Franks v. Social Security Administration Commissioner Doc. 12 IN THE UNITED STATES DISTRICT COURT WESTERN DISTRICT OF ARKANSAS HARRISON DIVISION CLYDE J. FRANKS vs. Civil No. 3:09-cv-03049 DEFENDANT PLAINTIFF MICHAEL J. ASTRUE Commissioner, Social Security Administration MEMORANDUM OPINION Clyde J. Franks ("Plaintiff") brings this action pursuant to 205(g) of Title II of the Social Security Act ("The Act"), 42 U.S.C. 405(g) (2006), seeking judicial review of a final decision of the Commissioner of the Social Security Administration ("SSA") denying his applications for a period of disability, Disability Insurance Benefits ("DIB") and Supplemental Security Income ("SSI") under Titles II and XVI of the Act. The parties have consented to the jurisdiction of a magistrate judge to conduct any and all proceedings in this case, including conducting the trial, ordering the entry of a final judgment, and conducting all post-judgment proceedings. ECF. No. 6.1 Pursuant to this authority, the Court issues this memorandum opinion and orders the entry of a final judgment in this matter. 1. Background: Plaintiff filed his applications for DIB and SSI on December 5, 2003. (Tr. 287, 429). Plaintiff alleged he was disabled due to back problems, joint pain, and breathing problems. (Tr. 314). At his hearing, Plaintiff amended his alleged an onset date to January 1, 2005. (Tr. 196). These applications were initially denied on April 21, 2004 and were denied again on reconsideration 1 The docket numbers for this case are referenced by the designation "ECF No." The transcript pages for this c a s e are referenced by the designation "Tr." 1 Dockets.Justia.com on July 8, 2004. (Tr. 196). On August 13, 2004, Plaintiff requested an administrative hearing on his applications. (Tr. 196). This hearing was held on April 12, 2007 in Harrison, Arkansas. (Tr. 444-474). Plaintiff was present and was represented by counsel, Frederick Spencer, at this hearing. See id. Plaintiff and Vocational Expert ("VE") Tanya Owen testified at this hearing. See id. On the date of this hearing, Plaintiff was sixty-two (62) years old, which is defined as a "person of advanced age" under 20 C.F.R. 404.1563(e) (2009), and had GED. (Tr. 463). On April 27, 2007, the ALJ entered an unfavorable decision denying Plaintiff's applications for DIB and SSI. (Tr. 196-206). The ALJ determined the evidence was insufficient to determine if Plaintiff had engaged in Substantial Gainful Activity ("SGA") since January 1, 2005. This was based on the fact that Plaintiff had earnings of $9,652.00 in 2006 and $8,772.00 in 2007. (Tr. 198, Finding 2). The ALJ determined Plaintiff had the severe impairments of degenerative disc disease in his lumbar spine and right carpel tunnel syndrome. (Tr. 199, Finding 3). The ALJ also determined, however, that Plaintiff did not have an impairment or a combination of impairments that met or medically equaled one of the listed impairments in the Listing of Impairments in Appendix 1 to Subpart P of Regulations No. 4 ("Listings"). (Tr. 202, Finding 4). In this decision, the ALJ evaluated Plaintiff's subjective complaints and determined his RFC. (Tr. 202-205). First, the ALJ evaluated Plaintiff's subjective complaints pursuant to the requirements of 20 C.F.R. 404.1529 and 20 C.F.R. 416.929 and found his claimed limitations were not totally credible. (Tr. 203). Second, the ALJ determined, based upon this review of Plaintiff's subjective complaints, the hearing testimony, and the evidence in the record, Plaintiff retained the RFC to lift or carry less than ten pounds frequently or twenty pounds occasionally; and 2 can only occasionally climb, balance, kneel, crouch, crawl and stoop. The ALJ also found Plaintiff was limited in his ability to push or pull with his upper extremities. (Tr. 202, Finding 5). The ALJ then evaluated Plaintiff's Past Relevant Work ("PRW") and his ability to perform that work and other work in the national economy. (Tr. 205, Finding 6). Plaintiff and the VE testified at the administrative hearing regarding these issues. (Tr. 446-450, 456-459, 464-466, 468474). Based upon this testimony, the ALJ determined, considering his RFC, Plaintiff would be able to perform his PRW as a tree service supervisor. (Tr. 205, Finding 6). Thereafter, the ALJ determined Plaintiff had not been under a disability as defined by the Act from January 1, 2005, through the date of the ALJ's decision of April 27, 2007. (Tr. 205, Finding 7). On June 22, 2007, Plaintiff requested that the Appeals Council review the ALJ's unfavorable decision. (Tr. 191). See 20 C.F.R. 404.968. On May 15, 2009, the Appeals Council declined to review the ALJ's unfavorable decision. (Tr. 184-186). On July 14, 2009, Plaintiff filed the present appeal. ECF. No. 1. The parties consented to the jurisdiction of this Court on October 19, 2009. ECF. No. 2. Both parties have filed appeal briefs. ECF. Nos. 10, 11. This case is now ready for decision. 2. Applicable Law: In reviewing this case, this Court is required to determine whether the Commissioner's findings are supported by substantial evidence on the record as a whole. See 42 U.S.C. 405(g) (2006); Ramirez v. Barnhart, 292 F.3d 576, 583 (8th Cir. 2002). Substantial evidence is less than a preponderance of the evidence, but it is enough that a reasonable mind would find it adequate to support the Commissioner's decision. See Johnson v. Apfel, 240 F.3d 1145, 1147 (8th Cir. 2001). As long as there is substantial evidence in the record that supports the Commissioner's decision, the 3 Court may not reverse it simply because substantial evidence exists in the record that would have supported a contrary outcome or because the Court would have decided the case differently. See Haley v. Massanari, 258 F.3d 742, 747 (8th Cir. 2001). If, after reviewing the record, it is possible to draw two inconsistent positions from the evidence and one of those positions represents the findings of the ALJ, the decision of the ALJ must be affirmed. See Young v. Apfel, 221 F.3d 1065, 1068 (8th Cir. 2000). It is well established that a claimant for Social Security disability benefits has the burden of proving his or her disability by establishing a physical or mental disability that lasted at least one year and that prevents him or her from engaging in any substantial gainful activity. See Cox v. Apfel, 160 F.3d 1203, 1206 (8th Cir. 1998); 42 U.S.C. 423(d)(1)(A), 1382c(a)(3)(A). The Act defines a "physical or mental impairment" as "an impairment that results from anatomical, physiological, or psychological abnormalities which are demonstrable by medically acceptable clinical and laboratory diagnostic techniques." 42 U.S.C. 423(d)(3), 1382(3)(c). A plaintiff must show that his or her disability, not simply his or her impairment, has lasted for at least twelve consecutive months. See 42 U.S.C. 423(d)(1)(A). To determine whether the adult claimant suffers from a disability, the Commissioner uses the familiar five-step sequential evaluation. He determines: (1) whether the claimant is presently engaged in a "substantial gainful activity"; (2) whether the claimant has a severe impairment that significantly limits the claimant's physical or mental ability to perform basic work activities; (3) whether the claimant has an impairment that meets or equals a presumptively disabling impairment listed in the regulations (if so, the claimant is disabled without regard to age, education, and work experience); (4) whether the claimant has the Residual Functional Capacity (RFC) to perform his 4 or her past relevant work; and (5) if the claimant cannot perform the past work, the burden shifts to the Commissioner to prove that there are other jobs in the national economy that the claimant can perform. See Cox, 160 F.3d at 1206; 20 C.F.R. 404.1520(a)-(f). The fact finder only considers the plaintiff's age, education, and work experience in light of his or her RFC if the final stage of this analysis is reached. See 20 C.F.R. 404.1520, 416.920 (2003). 3. Discussion: Plaintiff brings the present appeal claiming: (1) the ALJ failed to properly consider the combined effects of Plaintiff's impairments, (2) the ALJ erred in his evaluation of Plaintiff's subjective complaints of pain and erred in his evaluation of Plaintiff's credibility, (3) the ALJ erred in his determination of Plaintiff's ability to perform his PRW, and (4) the ALJ failed to properly develop the record. In response, Defendant argues: (1) the ALJ properly consider the combined effects of Plaintiff's impairments, (2) the ALJ properly considered Plaintiff's subjective complaints of pain, (3) the ALJ properly determined Plaintiff's ability to perform his PRW, and (4) the ALJ properly developed the record. A. Combination of Impairments Plaintiff argues the ALJ erred by failing to consider all of his impairments in combination. However, under the facts in the present case and after a thorough review of the ALJ's opinion and the record in this case, this Court finds the ALJ properly considered Plaintiff's impairments in combination. The Social Security Act requires the ALJ to consider the combined effect of all of the claimant's impairments without regard to whether any such impairment, if considered separately, would be of sufficient severity. See 20 C.F.R. 404.1523 (2006). In the present action, in reviewing 5 these claimed impairments, the ALJ stated Plaintiff "does not have an impairment or combination of impairments that meets or medically equals one of the listed impairments in 20 CFR Part 404, Subpart P, Appendix 1." (Tr. 202, Finding 4) (emphasis added). The ALJ also evaluated Plaintiff's medical records, examined Plaintiff's impairments, and found Plaintiff had a combination of severe impairments. (Tr. 199-202). These statements are sufficient under Eighth Circuit precedent to establish that the ALJ properly considered the combined effect of a claimant's impairments. See Hajek v. Shalala, 30 F.3d 89, 92 (8th Cir. 1994) (holding that statements such as "the evidence as a whole does not show that the claimant's symptoms . . . preclude his past work as a janitor" and "[t]he claimant's impairments do not prevent him from performing janitorial work . . ." sufficiently establish that the ALJ properly considered the combined effects of the plaintiff's impairments). Thus, pursuant to the Eighth Circuit's holding in Hajek, this Court finds the ALJ properly considered Plaintiff's impairments in combination. Plaintiff has alleged he suffers from a number of impairments. However, this Court is not required to find a claimant is disabled simply because he or she has alleged a long list of medical problems. The ALJ's opinion sufficiently indicates the ALJ properly considered the combined effects of Plaintiff's impairments, and the ALJ properly considered the severity of the combination of Plaintiff's impairments. See Hajek, 30 F.3d at 92. B. Credibility Determination Plaintiff claims the ALJ erred in evaluating his subjective complaints. In assessing the credibility of a claimant, the ALJ is required to examine and to apply the five factors from Polaski v. Heckler, 739 F.2d 1320 (8th Cir. 1984) or from 20 C.F.R. 404.1529 and 20 C.F.R. 416.929.2 Social Security Regulations 20 C.F.R. 404.1529 and 20 C.F.R. 416.929 require the analysis of two a d d itio n a l factors: (1) "treatment, other than medication, you receive or have received for relief of your pain or other s ym p to m s " and (2) "any measures you use or have used to relieve your pain or symptoms (e.g., lying flat on your b a c k, standing for 15 to 20 minutes every hour, sleeping on a board, etc.)." However, under Polaski and its progeny, th e Eighth Circuit has not yet required the analysis of these additional factors. See Shultz v. Astrue, 479 F.3d 979, 2 6 See Shultz v. Astrue, 479 F.3d 979, 983 (2007). The factors to consider are as follows: (1) the claimant's daily activities; (2) the duration, frequency, and intensity of the pain; (3) the precipitating and aggravating factors; (4) the dosage, effectiveness, and side effects of medication; and (5) the functional restrictions. See Polaski, 739 at 1322. The factors must be analyzed and considered in light of the claimant's subjective complaints of pain. See id. The ALJ is not required to methodically discuss each factor as long as the ALJ acknowledges and examines these factors prior to discounting the claimant's subjective complaints. See Lowe v. Apfel, 226 F.3d 969, 971-72 (8th Cir. 2000). As long as the ALJ properly applies these five factors and gives several valid reasons for finding the Plaintiff's subjective complaints are not entirely credible, the ALJ's credibility determination is entitled to deference. See id.; Cox v. Barnhart, 471 F.3d 902, 907 (8th Cir. 2006). The ALJ, however, cannot discount Plaintiff's subjective complaints "solely because the objective medical evidence does not fully support them [the subjective complaints]." Polaski, 739 F.2d at 1322. When discounting a claimant's complaint of pain, the ALJ must make a specific credibility determination, articulating the reasons for discrediting the testimony, addressing any inconsistencies, and discussing the Polaski factors. See Baker v. Apfel, 159 F.3d 1140, 1144 (8th Cir. 1998). The inability to work without some pain or discomfort is not a sufficient reason to find a Plaintiff disabled within the strict definition of the Act. The issue is not the existence of pain, but whether the pain a Plaintiff experiences precludes the performance of substantial gainful activity. See Thomas v. Sullivan, 928 F.2d 255, 259 (8th Cir. 1991). In the present action, this Court finds the ALJ properly addressed and discounted Plaintiff's 9 8 3 (2007). Thus, this Court will not require the analysis of these additional factors in this case. 7 subjective complaints. In his opinion, the ALJ addressed the factors of 20 C.F.R. 404.1529 and 20 C.F.R. 416.929, and stated inconsistencies between Plaintiff's testimony and the record. (Tr. 202-205). Specifically, the ALJ noted the following: (1) the medical record showed significant gaps in Plaintiff's medical treatment, (2) although Plaintiff alleged he was unable to afford medical care, there is no evidence that medical personnel refused or denied treatment to Plaintiff due to a lack of financial resources or that he contacted charitable organizations for medical care, (3) Plaintiff's daily activities are inconsistent with his subjective complaints of pain. These include personal care, doing home repairs, going shopping, driving, and fishing, and (4) Plaintiff's lack of use of prescription pain medicine is inconsistent with his complaints of pain. (Tr. 202-205). These findings are valid reasons supporting the ALJ's credibility determination, and this Court finds the ALJ's credibility determination is supported by substantial evidence and should be affirmed. See Lowe, 226 F.3d at 971-72. Accordingly, the ALJ did not err in discounting Plaintiff's subjective complaints of pain. C. PRW Determination Plaintiff claims substantial evidence does not support the ALJ's finding that Plaintiff could perform his PRW. Defendant claims substantial evidence supports the ALJ's decision that Plaintiff has the RFC to perform his PRW as a tree service supervisor. This Court finds the ALJ's determination that Plaintiff has the RFC to perform his PRW is supported by substantial evidence and in making that determination, the ALJ provided a sufficient basis for his determination. Prior to Step Four of the sequential analysis in a disability See 20 C.F.R. determination, the ALJ is required to determine a claimant's RFC. 404.1520(a)(4)(iv). This RFC determination must be based on medical evidence that addresses the claimant's ability to function in the workplace. See Stormo v. Barnhart, 377 F.3d 801, 807 (8th Cir. 8 2004). The ALJ should also consider "`all the evidence in the record' in determining the RFC, including `the medical records, observations of treating physicians and others, and an individual's own description of his limitations.'" Stormo v. Barnhart, 377 F.3d 801, 807 (8th Cir. 2004) (quoting Krogmeier v. Barnhart, 294 F.3d 1019 (8th Cir. 2002)). The plaintiff has the burden of producing documents to support his or her claimed RFC. See Cox, 160 F.3d at1206; 42 U.S.C. 423(d)(1)(A), 1382c(a)(3)(A). The ALJ, however, bears the primary responsibility for making the RFC determination and for ensuring there is "some medical evidence" regarding the claimant's "ability to function in the workplace" that supports its RFC determination. Lauer v. Apfel, 245 F.3d 700, 703-04 (8th Cir. 2001). Furthermore, this Court is required to affirm the ALJ's RFC determination if that determination is supported by substantial evidence on the record as a whole. See McKinney v. Apfel, 228 F.3d 860, 862 (8th Cir. 2000). The ALJ found Plaintiff retained the RFC to lift or carry less than ten pounds frequently or twenty pounds occasionally; and can only occasionally climb, balance, kneel, crouch, crawl and stoop. The ALJ also found Plaintiff was limited in his ability to push or pull with his upper extremities. (Tr. 202, Finding 5). The ALJ went on to find Plaintiff's PRW as a tree service supervisor did not require performance of work-related activities precluded by the Plaintiff's RFC. (Tr. 205). As a result, the ALJ determined Plaintiff had not been under a disability at anytime through the date of his decision. (Tr. 205). Plaintiff argues the Orthopedic Evaluation and Report of Dr. Ted Honghiran, which was prepared on December 27, 2006, contradicts the findings of the ALJ regarding his ability to perform his PRW because Dr. Honghiran stated Plaintiff would not be able to return to his previous occupation as a tree cutter. (Tr. 423). However, this opinion by Dr. Honghiran does not contradict 9 the VE's testimony or the ALJ's finding that Plaintiff could perform his PRW as a tree service supervisor. (Tr. 423). As a tree service supervisor, Plaintiff would not be required to do the physical duties of a tree cutter. As Plaintiff described his work as a tree service supervisor, he would receive calls from customers and send out employees with a truck and equipment to perform the tree cutting. (Tr. 448-449, 465). Plaintiff indicated he would go to the job site if there was something he needed to show the tree cutting crew. Plaintiff would sharpen a saw or go get lunch for the crew. (Tr. 465-466). Additionally, Plaintiff would collect the money for the job and pay the crew. (Tr. 466). According to Plaintiff's testimony, his PRW as a tree service supervisor did not require the physical exertion of a tree cutter. As testified by the VE, Plaintiff's work as described fit the work of a tree service supervisor DOT # 408.131-010, which is rated light level work, and is consistent with the ALJ's RFC determination. (Tr. 467). Further support for the ALJ's decision regarding Plaintiff's ability to perform his PRW is based on Plaintiff's testimony that he was still eliciting tree cutting jobs as of the date of his hearing on April 12, 2007. (Tr. 448-449, 465-466). While Plaintiff's work activity has not amounted to SGA since 2005, he did have earnings of $9,652.00 in 2006 and $8,772.00 in 2007. (Tr. 198). There is substantial evidence of record to support the ALJ's RFC finding and conclusion, based upon proper VE testimony, that Plaintiff remains capable of performing his PRW as a tree service supervisor. D. Duty to Fully Develop the Record The ALJ has the duty to fully and fairly develop the record, even where the Plaintiff is represented by counsel. If a physician's report of a claimant's limitations are stated only generally, the ALJ should ask the physician to clarify and explain the stated limitations. See Vaughn v. 10 Heckler, 741 F. 2d 177,179 (8th Cir. 1984). Furthermore, the ALJ is required to order medical examinations and tests if the medical records presented do not provide sufficient medical evidence to determine the nature and extent of a claimant's limitations and impairments. See Barrett v. Shalala, 38 F. 3d 1019, 1023 (8th Cir. 1994). The ALJ must develop the record until the evidence is sufficiently clear to make a fair determination as to whether the claimant is disabled. See Landess v. Weinberger, 490 F. 2d 1187, 1189 (8th Cir. 1974). In addition, a claimant must show not only that the ALJ failed to fully and fairly develop the record, but he must also show that he was prejudiced or treated unfairly by the ALJ's failure. See Onstad v. Shalala, 999 F.2d 1232, 1234 (8th Cir. 1993). Plaintiff argues the ALJ should have obtained a consultative orthopedic examination, and as a result of not doing so, the ALJ failed in the duty to properly develop the record. Defendant argues substantial evidence shows the ALJ met his duty to fairly develop the record. To begin with, Plaintiff has failed to establish that the medical records presented did not provide sufficient medical evidence to determine the nature and extent of a claimant's limitations and impairments. See Barrett v. Shalala, 38 F. 3d 1019, 1023 (8th Cir. 1994). Furthermore, consultative orthopaedic examinations were conducted on Plaintiff. On March 24, 2004 Plaintiff was seen by orthopedist Dr. Charles Varela who prepared a Disability Determination Evaluation. (Tr. 382-382). Additionally, on December 27, 2006 Plaintiff was seen by orthopedist Dr. Ted Honghiran for an Orthopedic Examination and Report. (Tr. 422-428). The ALJ gave full consideration to the reports of Drs. Honghiran and Varela in assessing Plaintiff's credibility and RFC. (Tr. 199-205). Finally, Plaintiff has failed to show he was in anyway prejudiced or treated unfairly by the ALJ, if the record was not in fact fully and fairly developed. 11 I find the ALJ satisfied his duty to fully and fairly develop the record in this matter. 4. Conclusion: Based on the foregoing, the undersigned finds that the decision of the ALJ, denying benefits to Plaintiff, is supported by substantial evidence and should be affirmed. A judgment incorporating these findings will be entered pursuant to Federal Rules of Civil Procedure 52 and 58. ENTERED this 7th day of September, 2010. /s/ Barry A. Bryant HON. BARRY A. BRYANT U.S. MAGISTRATE JUDGE 12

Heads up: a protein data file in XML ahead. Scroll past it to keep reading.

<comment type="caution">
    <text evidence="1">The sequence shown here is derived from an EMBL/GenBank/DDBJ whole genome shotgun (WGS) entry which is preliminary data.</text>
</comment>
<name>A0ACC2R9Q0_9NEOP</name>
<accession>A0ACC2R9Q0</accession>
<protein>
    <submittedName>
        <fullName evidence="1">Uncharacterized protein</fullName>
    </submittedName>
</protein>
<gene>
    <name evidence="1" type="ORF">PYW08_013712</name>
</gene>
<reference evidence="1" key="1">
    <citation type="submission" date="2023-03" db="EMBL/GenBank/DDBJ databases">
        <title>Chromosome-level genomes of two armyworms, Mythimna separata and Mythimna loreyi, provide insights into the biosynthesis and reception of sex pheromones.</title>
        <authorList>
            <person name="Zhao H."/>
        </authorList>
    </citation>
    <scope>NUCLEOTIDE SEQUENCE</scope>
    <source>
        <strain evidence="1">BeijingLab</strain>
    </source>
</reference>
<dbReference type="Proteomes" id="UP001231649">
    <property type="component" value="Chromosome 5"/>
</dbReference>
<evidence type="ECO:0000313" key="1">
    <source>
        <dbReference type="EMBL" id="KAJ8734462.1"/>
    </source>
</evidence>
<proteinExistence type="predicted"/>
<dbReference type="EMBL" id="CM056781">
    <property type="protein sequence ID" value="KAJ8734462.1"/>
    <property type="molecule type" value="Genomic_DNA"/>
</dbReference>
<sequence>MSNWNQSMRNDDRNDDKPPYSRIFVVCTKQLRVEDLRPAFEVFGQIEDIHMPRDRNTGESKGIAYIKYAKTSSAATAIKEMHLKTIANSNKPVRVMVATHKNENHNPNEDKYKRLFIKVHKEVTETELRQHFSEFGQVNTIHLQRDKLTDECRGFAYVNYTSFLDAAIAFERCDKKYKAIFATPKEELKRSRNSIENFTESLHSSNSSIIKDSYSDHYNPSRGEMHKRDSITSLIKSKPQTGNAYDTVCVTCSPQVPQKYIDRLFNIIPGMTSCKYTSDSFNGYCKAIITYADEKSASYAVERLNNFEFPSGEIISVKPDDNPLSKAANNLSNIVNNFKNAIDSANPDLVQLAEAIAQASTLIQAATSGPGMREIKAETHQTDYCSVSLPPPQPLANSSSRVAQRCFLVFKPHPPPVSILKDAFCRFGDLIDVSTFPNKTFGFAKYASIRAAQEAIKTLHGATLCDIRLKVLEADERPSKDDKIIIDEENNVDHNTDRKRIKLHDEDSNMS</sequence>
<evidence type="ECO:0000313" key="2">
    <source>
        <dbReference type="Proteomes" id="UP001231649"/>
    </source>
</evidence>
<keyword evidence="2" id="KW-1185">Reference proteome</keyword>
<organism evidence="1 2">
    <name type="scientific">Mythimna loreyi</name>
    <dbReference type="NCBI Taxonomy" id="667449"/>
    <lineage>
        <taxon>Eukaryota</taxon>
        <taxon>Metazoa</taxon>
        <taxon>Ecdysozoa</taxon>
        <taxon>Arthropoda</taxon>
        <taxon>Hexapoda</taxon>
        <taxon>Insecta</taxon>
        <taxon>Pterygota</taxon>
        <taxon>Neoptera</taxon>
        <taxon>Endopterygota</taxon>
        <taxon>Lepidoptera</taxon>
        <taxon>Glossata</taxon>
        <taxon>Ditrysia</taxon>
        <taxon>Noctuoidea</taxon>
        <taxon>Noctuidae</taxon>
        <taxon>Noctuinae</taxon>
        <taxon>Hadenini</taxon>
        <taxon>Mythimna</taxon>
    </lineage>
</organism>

Disclaimer: Justia Dockets & Filings provides public litigation records from the federal appellate and district courts. These filings and docket sheets should not be considered findings of fact or liability, nor do they necessarily reflect the view of Justia.


Why Is My Information Online?